Emerson Combatives: The Signals You Will See Before You Are Attacked

Ernest Emerson | Contributor

He’s telling you loud and clear what he’s going to do.

You’ve just come out of Home Depot and you’re going to get into your car when you hear a crunch and you feel your car jolt. Looking up, you see that a guy has just run a lumber cart into the back fender of your vehicle. The guy doesn’t even look up from loading his lumber into a beat-up truck, as you come around to his side. “Hey, man. You ran your cart into my car.” “No, I didn’t,” he replies as you look at the cart still resting against your fender. “I just touched it.”

“Well, you touched it hard enough to chip the paint.”

“If you hadn’t parked so close, I wouldn’t have hit it.”

“Well, your spot was empty when I parked here and I’m between the lines. You explain.”

“Fuck off, asshole. What are you going to do about it?” as he steps toward you. The next five seconds can go a number of ways. You can back off and say, “Okay. Never mind.” You can call the cops, they’ll be there in 20 minutes. You could demand his license, as this is technically an accident with property damage. Or, if you are like a lot of guys I know you fire back, “You’re going to pay for this damage, asshole.”

This has now escalated to an aggressive reaction by the idiot and an aggressive response by you. Will this be a fight? I don’t know, but here are some signs to give you a clue. There are pre-attack actions that you should be able to recognize in any interpersonal confrontation. If you don’t, you might not be aware that the bad guy is escalating and that you are not. And you don’t want to be caught unaware by a Saturday night sucker punch.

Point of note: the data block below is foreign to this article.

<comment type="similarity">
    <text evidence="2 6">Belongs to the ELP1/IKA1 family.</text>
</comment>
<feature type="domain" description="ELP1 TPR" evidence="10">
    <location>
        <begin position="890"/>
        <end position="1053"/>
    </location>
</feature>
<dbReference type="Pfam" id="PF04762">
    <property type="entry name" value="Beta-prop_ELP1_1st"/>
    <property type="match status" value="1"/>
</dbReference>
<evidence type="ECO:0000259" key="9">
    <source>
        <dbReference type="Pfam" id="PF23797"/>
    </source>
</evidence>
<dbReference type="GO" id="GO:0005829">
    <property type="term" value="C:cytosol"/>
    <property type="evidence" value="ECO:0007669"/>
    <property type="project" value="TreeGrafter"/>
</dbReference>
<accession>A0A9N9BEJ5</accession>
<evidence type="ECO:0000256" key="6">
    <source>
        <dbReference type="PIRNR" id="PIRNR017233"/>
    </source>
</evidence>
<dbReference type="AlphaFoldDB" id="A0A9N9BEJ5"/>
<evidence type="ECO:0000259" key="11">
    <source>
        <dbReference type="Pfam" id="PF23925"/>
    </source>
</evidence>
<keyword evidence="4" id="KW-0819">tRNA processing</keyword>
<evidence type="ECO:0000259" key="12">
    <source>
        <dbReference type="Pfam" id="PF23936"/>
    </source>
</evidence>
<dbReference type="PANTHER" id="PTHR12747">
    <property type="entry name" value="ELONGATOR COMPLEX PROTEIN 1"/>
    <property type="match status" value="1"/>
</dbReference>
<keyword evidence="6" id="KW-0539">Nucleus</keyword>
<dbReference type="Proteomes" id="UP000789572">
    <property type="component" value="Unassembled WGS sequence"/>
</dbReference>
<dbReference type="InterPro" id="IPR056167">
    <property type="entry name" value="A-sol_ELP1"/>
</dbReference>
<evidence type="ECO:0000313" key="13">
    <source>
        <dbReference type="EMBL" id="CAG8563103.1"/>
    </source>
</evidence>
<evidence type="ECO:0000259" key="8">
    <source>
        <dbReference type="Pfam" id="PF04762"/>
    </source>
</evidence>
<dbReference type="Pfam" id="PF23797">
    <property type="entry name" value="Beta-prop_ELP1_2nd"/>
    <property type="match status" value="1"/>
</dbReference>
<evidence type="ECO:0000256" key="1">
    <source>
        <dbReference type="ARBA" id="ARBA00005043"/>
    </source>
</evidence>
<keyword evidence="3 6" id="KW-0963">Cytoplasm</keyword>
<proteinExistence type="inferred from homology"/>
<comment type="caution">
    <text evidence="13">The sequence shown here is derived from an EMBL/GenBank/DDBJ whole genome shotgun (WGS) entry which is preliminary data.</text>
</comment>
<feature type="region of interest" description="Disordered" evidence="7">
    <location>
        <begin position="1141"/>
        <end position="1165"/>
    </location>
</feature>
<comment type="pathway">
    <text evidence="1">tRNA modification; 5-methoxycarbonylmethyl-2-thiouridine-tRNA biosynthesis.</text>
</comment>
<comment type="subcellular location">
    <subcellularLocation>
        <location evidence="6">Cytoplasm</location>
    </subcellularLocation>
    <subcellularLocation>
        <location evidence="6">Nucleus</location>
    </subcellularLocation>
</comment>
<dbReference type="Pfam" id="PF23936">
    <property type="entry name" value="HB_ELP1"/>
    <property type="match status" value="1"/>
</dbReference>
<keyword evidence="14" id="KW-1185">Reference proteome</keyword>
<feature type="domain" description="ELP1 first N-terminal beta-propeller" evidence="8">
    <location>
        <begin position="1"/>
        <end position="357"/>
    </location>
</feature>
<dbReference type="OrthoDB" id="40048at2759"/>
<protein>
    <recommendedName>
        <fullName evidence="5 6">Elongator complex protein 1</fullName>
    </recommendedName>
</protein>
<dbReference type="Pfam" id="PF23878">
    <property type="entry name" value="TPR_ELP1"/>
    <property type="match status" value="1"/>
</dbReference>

Precursor attack signals:

  1. Single syllable challenge. As the aggressor spins up inside his head, it becomes difficult to speak in long sentences or even use multi-syllable words. Words often become enjoined and the frequency of profanity definitely increases. For example, “If you ordered a boxcar full of assholes and when the train showed up, I was the only one in the car. You could consider that order filled,” is not what a spun up bad guy is going to be able to say. “Fuck off. Fuck you. Go fuck yourself,” is about all you’re going to get, followed by, “Whachoo gonna to do bout it?”
  2. Arm splay. Many times, the bad guy will start splaying his arms, in and out from his sides, often in conjunction with steps both forward and backward.
  3. Finger beckoning. Often they will start pointing at you or pointing directly into your face, often accompanied by those single syllable challenges.
  4. Fist clenching. As the anger climbs, the hands will almost always ball up into fists, sometimes opening and closing repeatedly.
  5. Head nodding. In some individuals, you will see a notable nodding of the head, up and down, the affirmative nod. Accompanied by a pursing of the lips. This is a psychological build-up to, “Yes, I’m going to act (to fight in this case),” that some individuals cannot control.